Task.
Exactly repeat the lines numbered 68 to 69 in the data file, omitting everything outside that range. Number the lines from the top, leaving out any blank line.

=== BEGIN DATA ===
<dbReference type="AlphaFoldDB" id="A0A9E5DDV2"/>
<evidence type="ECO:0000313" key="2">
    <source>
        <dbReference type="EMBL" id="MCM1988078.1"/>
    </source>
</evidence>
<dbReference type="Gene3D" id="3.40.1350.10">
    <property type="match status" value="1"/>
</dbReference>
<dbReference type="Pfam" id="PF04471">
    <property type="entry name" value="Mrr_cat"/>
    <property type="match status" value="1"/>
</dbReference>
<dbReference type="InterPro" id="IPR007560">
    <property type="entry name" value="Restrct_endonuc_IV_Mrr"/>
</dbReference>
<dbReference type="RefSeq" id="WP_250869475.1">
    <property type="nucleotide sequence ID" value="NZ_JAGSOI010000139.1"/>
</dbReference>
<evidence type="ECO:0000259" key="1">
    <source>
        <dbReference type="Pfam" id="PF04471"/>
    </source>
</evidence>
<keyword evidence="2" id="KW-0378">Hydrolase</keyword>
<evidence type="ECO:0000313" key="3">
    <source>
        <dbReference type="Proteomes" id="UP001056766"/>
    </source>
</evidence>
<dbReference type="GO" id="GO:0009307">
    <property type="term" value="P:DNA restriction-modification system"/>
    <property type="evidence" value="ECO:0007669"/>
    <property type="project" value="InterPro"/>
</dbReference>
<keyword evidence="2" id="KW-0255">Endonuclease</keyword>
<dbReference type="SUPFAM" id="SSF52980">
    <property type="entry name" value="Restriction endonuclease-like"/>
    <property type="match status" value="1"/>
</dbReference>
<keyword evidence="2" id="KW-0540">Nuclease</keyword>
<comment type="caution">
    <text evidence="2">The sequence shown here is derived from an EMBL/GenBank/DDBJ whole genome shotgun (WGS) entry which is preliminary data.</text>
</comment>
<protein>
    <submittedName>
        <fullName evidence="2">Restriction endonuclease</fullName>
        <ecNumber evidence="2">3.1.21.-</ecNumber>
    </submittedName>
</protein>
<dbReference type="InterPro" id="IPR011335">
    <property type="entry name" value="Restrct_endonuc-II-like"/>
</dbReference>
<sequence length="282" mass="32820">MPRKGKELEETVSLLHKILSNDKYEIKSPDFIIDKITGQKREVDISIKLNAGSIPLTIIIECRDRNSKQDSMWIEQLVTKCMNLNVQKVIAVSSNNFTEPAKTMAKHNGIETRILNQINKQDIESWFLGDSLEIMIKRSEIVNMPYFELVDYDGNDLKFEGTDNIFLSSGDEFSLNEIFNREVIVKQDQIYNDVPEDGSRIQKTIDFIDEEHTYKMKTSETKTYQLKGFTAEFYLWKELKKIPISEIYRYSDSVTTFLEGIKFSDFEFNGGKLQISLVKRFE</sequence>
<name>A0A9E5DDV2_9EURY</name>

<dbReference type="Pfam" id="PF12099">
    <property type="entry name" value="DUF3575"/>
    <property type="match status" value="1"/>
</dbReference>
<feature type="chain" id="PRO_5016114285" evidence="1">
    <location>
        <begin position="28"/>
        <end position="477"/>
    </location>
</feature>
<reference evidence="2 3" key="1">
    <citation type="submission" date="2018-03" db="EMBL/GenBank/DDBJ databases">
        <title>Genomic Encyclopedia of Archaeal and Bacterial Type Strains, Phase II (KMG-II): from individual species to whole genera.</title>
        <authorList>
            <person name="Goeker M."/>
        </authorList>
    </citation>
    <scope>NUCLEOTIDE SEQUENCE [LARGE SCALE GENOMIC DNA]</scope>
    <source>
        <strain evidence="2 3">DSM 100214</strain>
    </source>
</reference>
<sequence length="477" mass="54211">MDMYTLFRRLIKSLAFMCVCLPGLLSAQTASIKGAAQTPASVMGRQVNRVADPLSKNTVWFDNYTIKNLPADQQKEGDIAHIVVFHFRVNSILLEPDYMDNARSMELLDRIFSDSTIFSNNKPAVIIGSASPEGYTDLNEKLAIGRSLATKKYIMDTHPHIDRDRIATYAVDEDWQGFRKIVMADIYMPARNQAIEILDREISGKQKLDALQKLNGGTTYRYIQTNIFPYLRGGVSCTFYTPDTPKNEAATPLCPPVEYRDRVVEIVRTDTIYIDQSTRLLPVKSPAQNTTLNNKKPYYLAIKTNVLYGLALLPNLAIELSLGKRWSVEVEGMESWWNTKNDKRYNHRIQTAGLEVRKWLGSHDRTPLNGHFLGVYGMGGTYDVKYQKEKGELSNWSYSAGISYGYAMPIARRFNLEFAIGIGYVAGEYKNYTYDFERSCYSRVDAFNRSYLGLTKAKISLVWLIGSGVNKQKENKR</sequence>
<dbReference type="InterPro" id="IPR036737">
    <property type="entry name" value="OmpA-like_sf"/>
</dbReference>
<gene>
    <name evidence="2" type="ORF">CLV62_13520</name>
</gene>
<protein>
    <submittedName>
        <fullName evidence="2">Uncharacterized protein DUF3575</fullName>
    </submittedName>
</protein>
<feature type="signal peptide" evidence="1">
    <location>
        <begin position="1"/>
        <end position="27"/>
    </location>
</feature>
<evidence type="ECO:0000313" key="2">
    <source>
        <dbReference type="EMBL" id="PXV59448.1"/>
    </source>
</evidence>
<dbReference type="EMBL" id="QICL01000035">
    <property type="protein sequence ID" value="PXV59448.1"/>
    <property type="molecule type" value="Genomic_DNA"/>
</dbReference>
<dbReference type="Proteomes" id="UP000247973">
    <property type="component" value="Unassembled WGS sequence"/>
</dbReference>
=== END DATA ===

        <title>Genomic Encyclopedia of Archaeal and Bacterial Type Strains, Phase II (KMG-II): from individual species to whole genera.</title>
        <authorList>